Why women tend to stay mentally sharp longer than men?

Women’s brains appear three years younger than men’s.

Why women tend to stay mentally sharp longer than men?
Image: Pixabay

Sex differences influence brain morphology and physiology during both development and aging. The brain’s metabolism slows as people grow older, and this, too, may differ between men and women.

Providing evidence on it, a new study by the Washington University School of Medicine in St. Louis suggests that women’s brains appear to be about three years younger than men’s of the same chronological age. The discovery enlightens a clue to why women tend to stay mentally sharp longer than men.

Senior author Manu Goyal, MD, an assistant professor of radiology at the university’s Mallinckrodt Institute of Radiology said, “We’re just starting to understand how various sex-related factors might affect the trajectory of brain aging and how that might influence the vulnerability of the brain to neurodegenerative diseases. Brain metabolism might help us understand some of the differences we see between men and women as they age.”

The brain runs on sugar, but how the brain uses sugar changes as people grow and age. Babies and children use some of their brain fuel in a process called aerobic glycolysis that sustains brain development and maturation. The rest of the sugar is burned to power the day-to-day tasks of thinking and doing. In adolescents and young adults, a considerable portion of brain sugar also is devoted to aerobic glycolysis, but the fraction drops steadily with age, leveling off at very low amounts by the time people are in their 60s.

But researchers have understood little about how brain metabolism differs between men and women. Scientists studied 205 people to figure out how their brains use sugar.

All the participants underwent PET scans to measure the flow of oxygen and glucose in their brains. For each person, the researchers determined the fraction of sugar committed to aerobic glycolysis in various regions of the brain.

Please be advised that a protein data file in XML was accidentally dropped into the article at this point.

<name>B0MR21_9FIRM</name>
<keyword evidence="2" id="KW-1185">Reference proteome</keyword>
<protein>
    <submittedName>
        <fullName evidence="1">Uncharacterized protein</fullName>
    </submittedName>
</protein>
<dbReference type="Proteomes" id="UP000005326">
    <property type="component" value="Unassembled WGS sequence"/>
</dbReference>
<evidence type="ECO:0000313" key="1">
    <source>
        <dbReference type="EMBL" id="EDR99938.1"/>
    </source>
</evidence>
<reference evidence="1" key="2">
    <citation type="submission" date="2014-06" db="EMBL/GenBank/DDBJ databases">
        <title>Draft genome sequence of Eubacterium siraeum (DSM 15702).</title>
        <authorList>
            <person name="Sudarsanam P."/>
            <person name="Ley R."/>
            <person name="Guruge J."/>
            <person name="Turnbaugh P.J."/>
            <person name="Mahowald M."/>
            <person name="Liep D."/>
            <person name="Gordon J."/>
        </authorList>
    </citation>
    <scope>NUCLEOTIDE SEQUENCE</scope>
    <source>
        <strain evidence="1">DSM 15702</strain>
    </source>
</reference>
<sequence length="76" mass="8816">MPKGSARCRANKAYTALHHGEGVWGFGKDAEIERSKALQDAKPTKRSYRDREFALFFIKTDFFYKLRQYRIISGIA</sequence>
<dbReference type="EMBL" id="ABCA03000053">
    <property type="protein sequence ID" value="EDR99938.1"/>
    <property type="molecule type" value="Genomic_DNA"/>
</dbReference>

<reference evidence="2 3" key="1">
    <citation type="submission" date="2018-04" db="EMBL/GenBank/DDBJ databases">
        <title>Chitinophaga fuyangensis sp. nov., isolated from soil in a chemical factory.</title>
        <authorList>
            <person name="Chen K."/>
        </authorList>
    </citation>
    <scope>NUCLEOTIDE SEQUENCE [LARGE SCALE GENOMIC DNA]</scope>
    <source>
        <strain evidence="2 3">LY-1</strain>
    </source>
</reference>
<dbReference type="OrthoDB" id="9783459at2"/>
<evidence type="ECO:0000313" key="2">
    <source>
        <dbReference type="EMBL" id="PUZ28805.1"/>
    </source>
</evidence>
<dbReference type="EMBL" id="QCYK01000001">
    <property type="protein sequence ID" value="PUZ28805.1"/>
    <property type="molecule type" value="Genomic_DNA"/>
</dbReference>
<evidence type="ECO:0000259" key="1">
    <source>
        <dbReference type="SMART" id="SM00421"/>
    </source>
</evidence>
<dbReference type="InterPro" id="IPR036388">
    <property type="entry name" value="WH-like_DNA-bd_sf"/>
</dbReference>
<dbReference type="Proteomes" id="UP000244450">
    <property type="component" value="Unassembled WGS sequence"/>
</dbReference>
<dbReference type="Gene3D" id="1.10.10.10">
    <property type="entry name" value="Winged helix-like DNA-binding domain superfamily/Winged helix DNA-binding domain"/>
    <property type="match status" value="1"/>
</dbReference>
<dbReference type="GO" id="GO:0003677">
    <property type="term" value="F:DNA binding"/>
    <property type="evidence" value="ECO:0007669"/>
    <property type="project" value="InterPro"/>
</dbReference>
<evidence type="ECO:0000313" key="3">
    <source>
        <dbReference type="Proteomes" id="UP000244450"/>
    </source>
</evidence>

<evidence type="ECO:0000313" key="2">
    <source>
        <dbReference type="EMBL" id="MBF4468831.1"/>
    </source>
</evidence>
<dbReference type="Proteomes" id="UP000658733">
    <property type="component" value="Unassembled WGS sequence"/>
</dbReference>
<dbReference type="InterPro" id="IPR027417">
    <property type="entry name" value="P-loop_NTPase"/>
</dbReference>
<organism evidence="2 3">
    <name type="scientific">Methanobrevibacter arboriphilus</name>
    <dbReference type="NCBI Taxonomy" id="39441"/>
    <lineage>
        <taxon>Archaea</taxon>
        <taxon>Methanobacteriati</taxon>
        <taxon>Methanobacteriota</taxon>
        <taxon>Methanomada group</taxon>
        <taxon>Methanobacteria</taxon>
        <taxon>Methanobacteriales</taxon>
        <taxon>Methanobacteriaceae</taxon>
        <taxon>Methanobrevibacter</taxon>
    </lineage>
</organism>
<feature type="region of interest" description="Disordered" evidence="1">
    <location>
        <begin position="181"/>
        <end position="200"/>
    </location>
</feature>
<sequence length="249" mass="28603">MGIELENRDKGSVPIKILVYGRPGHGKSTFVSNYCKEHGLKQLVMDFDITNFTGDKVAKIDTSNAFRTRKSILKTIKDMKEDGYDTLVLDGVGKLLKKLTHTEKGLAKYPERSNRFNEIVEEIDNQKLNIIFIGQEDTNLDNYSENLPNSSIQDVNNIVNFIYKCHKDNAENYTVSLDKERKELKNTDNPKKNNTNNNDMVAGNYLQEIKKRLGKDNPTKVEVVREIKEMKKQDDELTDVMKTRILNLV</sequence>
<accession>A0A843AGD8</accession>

They trained a machine-learning algorithm to find a relationship between age and brain metabolism by feeding it the men’s ages and brain metabolism data. Then, the researchers entered women’s brain metabolism data into the algorithm and directed the program to calculate each woman’s brain age from its metabolism. The algorithm yielded brain ages an average of 3.8 years younger than the women’s chronological ages.

The researchers also performed the analysis in reverse: They trained the algorithm on women’s data and applied it to men’s. This time, the algorithm reported that men’s brains were 2.4 years older than their true ages.

Goyal said, “The average difference in calculated brain age between men and women is significant and reproducible, but it is only a fraction of the difference between any two individuals. It is stronger than many sex differences that have been reported, but it’s nowhere near as big a difference as some sex differences, such as height.”

“It’s not that men’s brains age faster – they start adulthood about three years older than women, and that persists throughout life. What we don’t know is what it means. I think this could mean that the reason women don’t experience as much cognitive decline in later years is that their brains are effectively younger, and we’re currently working on a study to confirm that.”

The study is reported Monday in the journal Proceedings of the National Academy of Sciences.